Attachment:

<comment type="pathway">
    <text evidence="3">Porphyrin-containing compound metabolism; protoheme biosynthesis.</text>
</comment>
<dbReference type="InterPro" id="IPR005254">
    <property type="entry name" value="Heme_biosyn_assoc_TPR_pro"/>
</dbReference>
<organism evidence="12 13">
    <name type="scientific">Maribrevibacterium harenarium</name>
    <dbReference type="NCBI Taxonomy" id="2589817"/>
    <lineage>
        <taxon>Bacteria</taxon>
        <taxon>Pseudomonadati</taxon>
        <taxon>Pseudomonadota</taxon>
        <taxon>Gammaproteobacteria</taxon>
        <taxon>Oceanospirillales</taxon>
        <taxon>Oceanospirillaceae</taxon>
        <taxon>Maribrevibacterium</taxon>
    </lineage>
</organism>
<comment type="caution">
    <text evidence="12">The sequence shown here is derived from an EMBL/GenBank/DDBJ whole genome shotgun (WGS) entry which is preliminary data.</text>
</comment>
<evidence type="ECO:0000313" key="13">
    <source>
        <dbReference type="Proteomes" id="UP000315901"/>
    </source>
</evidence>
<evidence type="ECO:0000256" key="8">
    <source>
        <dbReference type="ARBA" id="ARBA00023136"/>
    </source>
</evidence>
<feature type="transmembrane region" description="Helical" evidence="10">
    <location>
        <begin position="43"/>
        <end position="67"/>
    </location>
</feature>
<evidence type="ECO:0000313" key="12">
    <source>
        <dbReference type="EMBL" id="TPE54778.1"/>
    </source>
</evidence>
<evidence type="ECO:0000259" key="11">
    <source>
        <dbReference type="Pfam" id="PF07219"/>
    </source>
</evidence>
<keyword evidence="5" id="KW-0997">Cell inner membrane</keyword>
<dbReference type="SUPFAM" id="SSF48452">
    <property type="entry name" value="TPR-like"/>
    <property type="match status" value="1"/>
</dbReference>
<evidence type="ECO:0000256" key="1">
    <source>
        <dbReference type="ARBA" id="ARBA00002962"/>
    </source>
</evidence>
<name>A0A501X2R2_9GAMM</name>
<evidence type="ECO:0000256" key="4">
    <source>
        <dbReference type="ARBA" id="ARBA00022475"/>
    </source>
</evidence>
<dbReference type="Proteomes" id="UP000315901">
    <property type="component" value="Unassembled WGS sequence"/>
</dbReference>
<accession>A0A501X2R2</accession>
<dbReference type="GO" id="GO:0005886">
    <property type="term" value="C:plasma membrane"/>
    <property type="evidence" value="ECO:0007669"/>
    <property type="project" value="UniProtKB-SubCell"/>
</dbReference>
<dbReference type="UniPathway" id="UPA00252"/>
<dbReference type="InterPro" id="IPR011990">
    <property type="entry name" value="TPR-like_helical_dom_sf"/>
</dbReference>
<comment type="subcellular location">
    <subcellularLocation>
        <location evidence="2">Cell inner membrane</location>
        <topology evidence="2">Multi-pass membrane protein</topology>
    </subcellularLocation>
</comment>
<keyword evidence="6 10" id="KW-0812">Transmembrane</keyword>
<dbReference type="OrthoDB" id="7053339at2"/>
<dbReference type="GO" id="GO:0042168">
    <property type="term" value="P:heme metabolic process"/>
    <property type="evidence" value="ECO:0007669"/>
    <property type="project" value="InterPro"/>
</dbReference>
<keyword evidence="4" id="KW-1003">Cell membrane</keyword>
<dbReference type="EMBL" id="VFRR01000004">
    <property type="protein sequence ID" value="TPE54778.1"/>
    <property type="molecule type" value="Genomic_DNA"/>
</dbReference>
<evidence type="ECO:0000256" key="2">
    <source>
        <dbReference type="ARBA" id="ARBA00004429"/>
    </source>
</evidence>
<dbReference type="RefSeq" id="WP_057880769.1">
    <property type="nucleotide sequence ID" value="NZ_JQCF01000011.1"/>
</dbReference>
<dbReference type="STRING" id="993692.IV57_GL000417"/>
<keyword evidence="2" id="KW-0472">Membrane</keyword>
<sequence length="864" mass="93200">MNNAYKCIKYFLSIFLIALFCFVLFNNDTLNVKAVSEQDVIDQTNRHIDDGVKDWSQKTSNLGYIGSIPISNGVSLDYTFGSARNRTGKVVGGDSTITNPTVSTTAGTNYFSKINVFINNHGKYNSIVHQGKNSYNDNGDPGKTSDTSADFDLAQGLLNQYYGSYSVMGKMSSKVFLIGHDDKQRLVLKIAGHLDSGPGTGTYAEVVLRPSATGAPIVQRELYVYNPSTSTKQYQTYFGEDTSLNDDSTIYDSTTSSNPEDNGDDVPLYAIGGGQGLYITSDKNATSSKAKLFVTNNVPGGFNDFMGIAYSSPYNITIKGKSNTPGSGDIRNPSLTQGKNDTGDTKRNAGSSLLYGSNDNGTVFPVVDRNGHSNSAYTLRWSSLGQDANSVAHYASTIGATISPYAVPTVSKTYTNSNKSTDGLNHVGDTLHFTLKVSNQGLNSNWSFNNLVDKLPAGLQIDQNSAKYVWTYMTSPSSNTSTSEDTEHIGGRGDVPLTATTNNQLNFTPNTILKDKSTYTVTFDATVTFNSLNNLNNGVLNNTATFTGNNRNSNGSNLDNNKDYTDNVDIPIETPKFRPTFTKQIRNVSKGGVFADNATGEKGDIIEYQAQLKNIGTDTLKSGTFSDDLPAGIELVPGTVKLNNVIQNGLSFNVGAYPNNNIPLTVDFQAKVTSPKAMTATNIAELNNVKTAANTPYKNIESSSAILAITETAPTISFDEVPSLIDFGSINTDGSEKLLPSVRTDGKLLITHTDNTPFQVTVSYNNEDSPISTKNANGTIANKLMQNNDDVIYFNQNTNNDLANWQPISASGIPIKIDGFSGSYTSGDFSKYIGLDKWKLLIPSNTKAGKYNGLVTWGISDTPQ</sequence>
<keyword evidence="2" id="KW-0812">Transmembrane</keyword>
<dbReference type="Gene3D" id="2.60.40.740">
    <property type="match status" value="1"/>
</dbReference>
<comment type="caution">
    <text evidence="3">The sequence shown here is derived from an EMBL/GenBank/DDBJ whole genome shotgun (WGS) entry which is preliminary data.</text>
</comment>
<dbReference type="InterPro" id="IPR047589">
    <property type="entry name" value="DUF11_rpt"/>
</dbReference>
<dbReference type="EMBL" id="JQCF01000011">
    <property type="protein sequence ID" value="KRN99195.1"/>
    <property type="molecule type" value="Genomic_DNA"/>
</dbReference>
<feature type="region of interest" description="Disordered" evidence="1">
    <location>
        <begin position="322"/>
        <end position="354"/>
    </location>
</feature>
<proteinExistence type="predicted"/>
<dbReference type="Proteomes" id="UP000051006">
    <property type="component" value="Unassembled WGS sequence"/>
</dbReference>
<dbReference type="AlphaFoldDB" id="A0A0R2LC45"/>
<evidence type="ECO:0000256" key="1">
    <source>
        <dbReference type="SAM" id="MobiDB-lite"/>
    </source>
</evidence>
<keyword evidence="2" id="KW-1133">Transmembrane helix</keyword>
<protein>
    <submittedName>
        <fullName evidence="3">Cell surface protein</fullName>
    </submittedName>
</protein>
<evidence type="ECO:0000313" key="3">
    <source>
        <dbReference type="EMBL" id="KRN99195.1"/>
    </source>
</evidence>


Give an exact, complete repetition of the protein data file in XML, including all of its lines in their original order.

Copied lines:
<comment type="pathway">
    <text evidence="3">Porphyrin-containing compound metabolism; protoheme biosynthesis.</text>
</comment>
<dbReference type="InterPro" id="IPR005254">
    <property type="entry name" value="Heme_biosyn_assoc_TPR_pro"/>
</dbReference>
<organism evidence="12 13">
    <name type="scientific">Maribrevibacterium harenarium</name>
    <dbReference type="NCBI Taxonomy" id="2589817"/>
    <lineage>
        <taxon>Bacteria</taxon>
        <taxon>Pseudomonadati</taxon>
        <taxon>Pseudomonadota</taxon>
        <taxon>Gammaproteobacteria</taxon>
        <taxon>Oceanospirillales</taxon>
        <taxon>Oceanospirillaceae</taxon>
        <taxon>Maribrevibacterium</taxon>
    </lineage>
</organism>
<comment type="caution">
    <text evidence="12">The sequence shown here is derived from an EMBL/GenBank/DDBJ whole genome shotgun (WGS) entry which is preliminary data.</text>
</comment>
<evidence type="ECO:0000313" key="13">
    <source>
        <dbReference type="Proteomes" id="UP000315901"/>
    </source>
</evidence>
<evidence type="ECO:0000256" key="8">
    <source>
        <dbReference type="ARBA" id="ARBA00023136"/>
    </source>
</evidence>
<feature type="transmembrane region" description="Helical" evidence="10">
    <location>
        <begin position="43"/>
        <end position="67"/>
    </location>
</feature>
<evidence type="ECO:0000313" key="12">
    <source>
        <dbReference type="EMBL" id="TPE54778.1"/>
    </source>
</evidence>
<evidence type="ECO:0000259" key="11">
    <source>
        <dbReference type="Pfam" id="PF07219"/>
    </source>
</evidence>
<keyword evidence="5" id="KW-0997">Cell inner membrane</keyword>
<dbReference type="SUPFAM" id="SSF48452">
    <property type="entry name" value="TPR-like"/>
    <property type="match status" value="1"/>
</dbReference>
<evidence type="ECO:0000256" key="1">
    <source>
        <dbReference type="ARBA" id="ARBA00002962"/>
    </source>
</evidence>
<name>A0A501X2R2_9GAMM</name>
<evidence type="ECO:0000256" key="4">
    <source>
        <dbReference type="ARBA" id="ARBA00022475"/>
    </source>
</evidence>
<dbReference type="Proteomes" id="UP000315901">
    <property type="component" value="Unassembled WGS sequence"/>
</dbReference>
<accession>A0A501X2R2</accession>
<dbReference type="GO" id="GO:0005886">
    <property type="term" value="C:plasma membrane"/>
    <property type="evidence" value="ECO:0007669"/>
    <property type="project" value="UniProtKB-SubCell"/>
</dbReference>
<dbReference type="UniPathway" id="UPA00252"/>
<dbReference type="InterPro" id="IPR011990">
    <property type="entry name" value="TPR-like_helical_dom_sf"/>
</dbReference>
<comment type="subcellular location">
    <subcellularLocation>
        <location evidence="2">Cell inner membrane</location>
        <topology evidence="2">Multi-pass membrane protein</topology>
    </subcellularLocation>
</comment>
<keyword evidence="6 10" id="KW-0812">Transmembrane</keyword>
<dbReference type="OrthoDB" id="7053339at2"/>
<dbReference type="GO" id="GO:0042168">
    <property type="term" value="P:heme metabolic process"/>
    <property type="evidence" value="ECO:0007669"/>
    <property type="project" value="InterPro"/>
</dbReference>
<keyword evidence="4" id="KW-1003">Cell membrane</keyword>
<dbReference type="EMBL" id="VFRR01000004">
    <property type="protein sequence ID" value="TPE54778.1"/>
    <property type="molecule type" value="Genomic_DNA"/>
</dbReference>
<evidence type="ECO:0000256" key="2">
    <source>
        <dbReference type="ARBA" id="ARBA00004429"/>
    </source>
</evidence>
<dbReference type="RefSeq" id="WP_057880769.1">
    <property type="nucleotide sequence ID" value="NZ_JQCF01000011.1"/>
</dbReference>
<dbReference type="STRING" id="993692.IV57_GL000417"/>
<keyword evidence="2" id="KW-0472">Membrane</keyword>
<sequence length="864" mass="93200">MNNAYKCIKYFLSIFLIALFCFVLFNNDTLNVKAVSEQDVIDQTNRHIDDGVKDWSQKTSNLGYIGSIPISNGVSLDYTFGSARNRTGKVVGGDSTITNPTVSTTAGTNYFSKINVFINNHGKYNSIVHQGKNSYNDNGDPGKTSDTSADFDLAQGLLNQYYGSYSVMGKMSSKVFLIGHDDKQRLVLKIAGHLDSGPGTGTYAEVVLRPSATGAPIVQRELYVYNPSTSTKQYQTYFGEDTSLNDDSTIYDSTTSSNPEDNGDDVPLYAIGGGQGLYITSDKNATSSKAKLFVTNNVPGGFNDFMGIAYSSPYNITIKGKSNTPGSGDIRNPSLTQGKNDTGDTKRNAGSSLLYGSNDNGTVFPVVDRNGHSNSAYTLRWSSLGQDANSVAHYASTIGATISPYAVPTVSKTYTNSNKSTDGLNHVGDTLHFTLKVSNQGLNSNWSFNNLVDKLPAGLQIDQNSAKYVWTYMTSPSSNTSTSEDTEHIGGRGDVPLTATTNNQLNFTPNTILKDKSTYTVTFDATVTFNSLNNLNNGVLNNTATFTGNNRNSNGSNLDNNKDYTDNVDIPIETPKFRPTFTKQIRNVSKGGVFADNATGEKGDIIEYQAQLKNIGTDTLKSGTFSDDLPAGIELVPGTVKLNNVIQNGLSFNVGAYPNNNIPLTVDFQAKVTSPKAMTATNIAELNNVKTAANTPYKNIESSSAILAITETAPTISFDEVPSLIDFGSINTDGSEKLLPSVRTDGKLLITHTDNTPFQVTVSYNNEDSPISTKNANGTIANKLMQNNDDVIYFNQNTNNDLANWQPISASGIPIKIDGFSGSYTSGDFSKYIGLDKWKLLIPSNTKAGKYNGLVTWGISDTPQ</sequence>
<keyword evidence="2" id="KW-0812">Transmembrane</keyword>
<dbReference type="Gene3D" id="2.60.40.740">
    <property type="match status" value="1"/>
</dbReference>
<comment type="caution">
    <text evidence="3">The sequence shown here is derived from an EMBL/GenBank/DDBJ whole genome shotgun (WGS) entry which is preliminary data.</text>
</comment>
<dbReference type="InterPro" id="IPR047589">
    <property type="entry name" value="DUF11_rpt"/>
</dbReference>
<dbReference type="EMBL" id="JQCF01000011">
    <property type="protein sequence ID" value="KRN99195.1"/>
    <property type="molecule type" value="Genomic_DNA"/>
</dbReference>
<feature type="region of interest" description="Disordered" evidence="1">
    <location>
        <begin position="322"/>
        <end position="354"/>
    </location>
</feature>
<proteinExistence type="predicted"/>
<dbReference type="Proteomes" id="UP000051006">
    <property type="component" value="Unassembled WGS sequence"/>
</dbReference>
<dbReference type="AlphaFoldDB" id="A0A0R2LC45"/>
<evidence type="ECO:0000256" key="1">
    <source>
        <dbReference type="SAM" id="MobiDB-lite"/>
    </source>
</evidence>
<keyword evidence="2" id="KW-1133">Transmembrane helix</keyword>
<protein>
    <submittedName>
        <fullName evidence="3">Cell surface protein</fullName>
    </submittedName>
</protein>
<evidence type="ECO:0000313" key="3">
    <source>
        <dbReference type="EMBL" id="KRN99195.1"/>
    </source>
</evidence>